Fatherly instinct drove an Adelaide doctor to help his daughter over a man in a far worse condition after the pair had overdosed on heroin, a coroner has heard.
Dr Jack Kerry has given evidence to an inquest into the death of Lucas Adam Pike, who overdosed inside Dr Kerry's CBD medical practice in March 2016.
Dr Kerry told the coroner on Thursday he found Mr Pike and his daughter, Athena Kyriacou, unconscious and instinctively began CPR on her.
"I went straight to my daughter," he said.
"I didn't know whether she was going to come out of it and I didn't know whether Luke Pike would come out of it."
He agreed Mr Pike was in a far worse state than his daughter but said the man had "gone past the point of no return".
However, Dr Kerry said Mr Pike's condition was not a factor in his decision not to work on him.
"If Luke Pike had been the only man in that room... I would have been straight onto him straight away," he said.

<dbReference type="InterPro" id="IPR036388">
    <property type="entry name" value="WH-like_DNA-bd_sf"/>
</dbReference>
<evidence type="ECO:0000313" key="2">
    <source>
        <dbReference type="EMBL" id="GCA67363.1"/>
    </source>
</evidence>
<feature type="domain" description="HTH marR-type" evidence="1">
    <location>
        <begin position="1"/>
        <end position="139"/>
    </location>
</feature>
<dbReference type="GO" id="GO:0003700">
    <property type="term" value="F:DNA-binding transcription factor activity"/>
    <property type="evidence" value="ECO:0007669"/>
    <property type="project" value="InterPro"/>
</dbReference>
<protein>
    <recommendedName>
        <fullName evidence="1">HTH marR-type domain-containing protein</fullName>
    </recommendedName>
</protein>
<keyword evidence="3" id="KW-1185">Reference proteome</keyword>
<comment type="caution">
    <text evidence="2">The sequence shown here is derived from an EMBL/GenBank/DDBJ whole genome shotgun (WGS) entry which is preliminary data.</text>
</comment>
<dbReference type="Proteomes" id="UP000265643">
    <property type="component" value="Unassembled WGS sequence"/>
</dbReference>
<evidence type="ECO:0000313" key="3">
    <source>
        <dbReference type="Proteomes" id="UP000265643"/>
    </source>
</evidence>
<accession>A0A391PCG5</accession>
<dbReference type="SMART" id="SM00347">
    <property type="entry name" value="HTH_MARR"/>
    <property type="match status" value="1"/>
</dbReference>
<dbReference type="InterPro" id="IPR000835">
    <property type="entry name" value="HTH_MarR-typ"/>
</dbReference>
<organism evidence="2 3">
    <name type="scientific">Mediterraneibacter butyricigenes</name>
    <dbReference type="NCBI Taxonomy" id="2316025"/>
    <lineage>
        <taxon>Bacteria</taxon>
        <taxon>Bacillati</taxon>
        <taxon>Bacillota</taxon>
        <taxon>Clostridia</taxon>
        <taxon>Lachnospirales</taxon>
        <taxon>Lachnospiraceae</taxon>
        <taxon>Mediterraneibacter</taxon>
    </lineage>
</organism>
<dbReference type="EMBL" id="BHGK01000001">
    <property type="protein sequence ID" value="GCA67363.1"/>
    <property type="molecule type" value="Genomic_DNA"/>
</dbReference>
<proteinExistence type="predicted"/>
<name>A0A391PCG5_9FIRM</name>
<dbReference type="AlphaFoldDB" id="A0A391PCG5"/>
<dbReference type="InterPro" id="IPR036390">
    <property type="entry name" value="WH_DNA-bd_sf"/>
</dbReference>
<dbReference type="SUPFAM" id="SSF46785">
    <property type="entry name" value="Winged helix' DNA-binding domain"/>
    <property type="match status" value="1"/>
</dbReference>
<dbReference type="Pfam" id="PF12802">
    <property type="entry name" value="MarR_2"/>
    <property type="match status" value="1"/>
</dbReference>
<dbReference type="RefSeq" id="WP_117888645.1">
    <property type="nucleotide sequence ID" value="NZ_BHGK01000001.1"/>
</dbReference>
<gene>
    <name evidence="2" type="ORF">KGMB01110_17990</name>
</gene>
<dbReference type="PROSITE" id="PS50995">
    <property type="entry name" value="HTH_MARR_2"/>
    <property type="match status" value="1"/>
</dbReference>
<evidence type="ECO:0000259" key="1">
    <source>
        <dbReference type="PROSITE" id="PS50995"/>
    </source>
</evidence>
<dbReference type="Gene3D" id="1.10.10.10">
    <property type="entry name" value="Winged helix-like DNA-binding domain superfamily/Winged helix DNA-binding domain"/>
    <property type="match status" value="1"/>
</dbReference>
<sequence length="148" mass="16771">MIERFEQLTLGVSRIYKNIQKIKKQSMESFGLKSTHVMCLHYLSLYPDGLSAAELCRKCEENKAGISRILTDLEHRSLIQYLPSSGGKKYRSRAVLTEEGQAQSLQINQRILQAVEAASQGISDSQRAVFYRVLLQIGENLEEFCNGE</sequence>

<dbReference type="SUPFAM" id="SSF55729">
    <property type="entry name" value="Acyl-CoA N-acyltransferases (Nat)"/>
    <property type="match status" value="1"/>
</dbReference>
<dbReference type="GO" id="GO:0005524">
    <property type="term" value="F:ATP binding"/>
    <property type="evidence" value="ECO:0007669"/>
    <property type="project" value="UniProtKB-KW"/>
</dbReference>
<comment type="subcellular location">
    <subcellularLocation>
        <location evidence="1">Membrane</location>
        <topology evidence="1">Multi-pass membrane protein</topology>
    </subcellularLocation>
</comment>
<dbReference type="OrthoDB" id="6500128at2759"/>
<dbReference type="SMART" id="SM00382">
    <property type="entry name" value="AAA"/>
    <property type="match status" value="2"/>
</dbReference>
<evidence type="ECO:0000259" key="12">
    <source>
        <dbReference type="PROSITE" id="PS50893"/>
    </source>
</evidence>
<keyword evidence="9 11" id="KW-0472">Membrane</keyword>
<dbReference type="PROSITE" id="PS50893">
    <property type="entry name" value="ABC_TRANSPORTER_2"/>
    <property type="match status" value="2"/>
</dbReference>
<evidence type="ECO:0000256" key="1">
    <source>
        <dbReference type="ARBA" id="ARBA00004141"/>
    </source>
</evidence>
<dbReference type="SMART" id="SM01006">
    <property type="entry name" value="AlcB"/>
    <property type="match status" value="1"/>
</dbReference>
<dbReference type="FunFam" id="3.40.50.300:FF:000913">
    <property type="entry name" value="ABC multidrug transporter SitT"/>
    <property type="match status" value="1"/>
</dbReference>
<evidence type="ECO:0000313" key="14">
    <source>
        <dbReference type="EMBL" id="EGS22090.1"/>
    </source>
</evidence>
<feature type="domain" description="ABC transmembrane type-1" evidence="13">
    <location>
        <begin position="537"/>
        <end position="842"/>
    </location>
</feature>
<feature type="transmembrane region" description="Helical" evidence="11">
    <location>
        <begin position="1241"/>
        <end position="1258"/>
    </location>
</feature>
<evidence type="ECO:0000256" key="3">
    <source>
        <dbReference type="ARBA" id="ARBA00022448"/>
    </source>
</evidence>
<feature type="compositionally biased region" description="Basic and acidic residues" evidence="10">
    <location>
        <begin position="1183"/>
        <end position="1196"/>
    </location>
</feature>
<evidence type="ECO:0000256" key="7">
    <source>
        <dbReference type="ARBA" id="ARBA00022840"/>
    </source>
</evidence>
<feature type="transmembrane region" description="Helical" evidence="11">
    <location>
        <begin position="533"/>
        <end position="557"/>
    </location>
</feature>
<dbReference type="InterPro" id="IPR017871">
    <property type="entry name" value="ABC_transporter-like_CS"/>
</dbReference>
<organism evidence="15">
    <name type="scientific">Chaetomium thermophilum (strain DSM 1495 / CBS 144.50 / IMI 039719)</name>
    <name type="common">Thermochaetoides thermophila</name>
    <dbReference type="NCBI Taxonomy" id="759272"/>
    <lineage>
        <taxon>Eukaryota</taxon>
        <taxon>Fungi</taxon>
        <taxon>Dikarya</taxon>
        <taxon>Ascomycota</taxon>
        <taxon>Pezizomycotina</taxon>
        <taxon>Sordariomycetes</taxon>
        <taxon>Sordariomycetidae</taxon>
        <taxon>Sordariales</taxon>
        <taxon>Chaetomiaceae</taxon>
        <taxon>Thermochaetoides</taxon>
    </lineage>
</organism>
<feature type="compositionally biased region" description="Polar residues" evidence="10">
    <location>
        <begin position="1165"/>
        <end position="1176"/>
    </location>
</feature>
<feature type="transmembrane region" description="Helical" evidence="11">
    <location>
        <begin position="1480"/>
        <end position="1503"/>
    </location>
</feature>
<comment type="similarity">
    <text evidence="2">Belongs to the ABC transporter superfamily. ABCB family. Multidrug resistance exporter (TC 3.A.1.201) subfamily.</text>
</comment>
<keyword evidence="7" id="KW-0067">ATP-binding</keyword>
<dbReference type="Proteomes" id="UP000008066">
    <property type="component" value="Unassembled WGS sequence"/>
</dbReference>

Dr Kerry directed another man, Mark Campbell, to perform CPR on Mr Pike and briefly took over when Mr Campbell left the room.
Paramedics arrived a short time later and treated Mr Pike, but they were unable to revive him and he died at the scene.
Ms Kyriacou was taken to hospital for further treatment.
The coroner has heard Ms Kyriacou, Mr Pike and Mr Campbell had bought $150 worth of heroin and visited the Hindley St practice of Dr Kerry, where Ms Kyriacou worked as a phlebotomist.
Earlier in the week, counsel assisting the coroner Naomi Kereru said police could have missed an opportunity to lay charges over the heroin supply.
On the night of Mr Pike's death, officers searched a Kurralta Park home after they established a link between his overdose and the address.
They seized drugs and cash, leading to the eventual conviction of a man on trafficking charges.
Ms Kereru said a syringe taken from the medical practice was never recorded in the police report or forensically tested, therefore could not be linked to the supply.
The inquest continues before Coroner Mark Johns.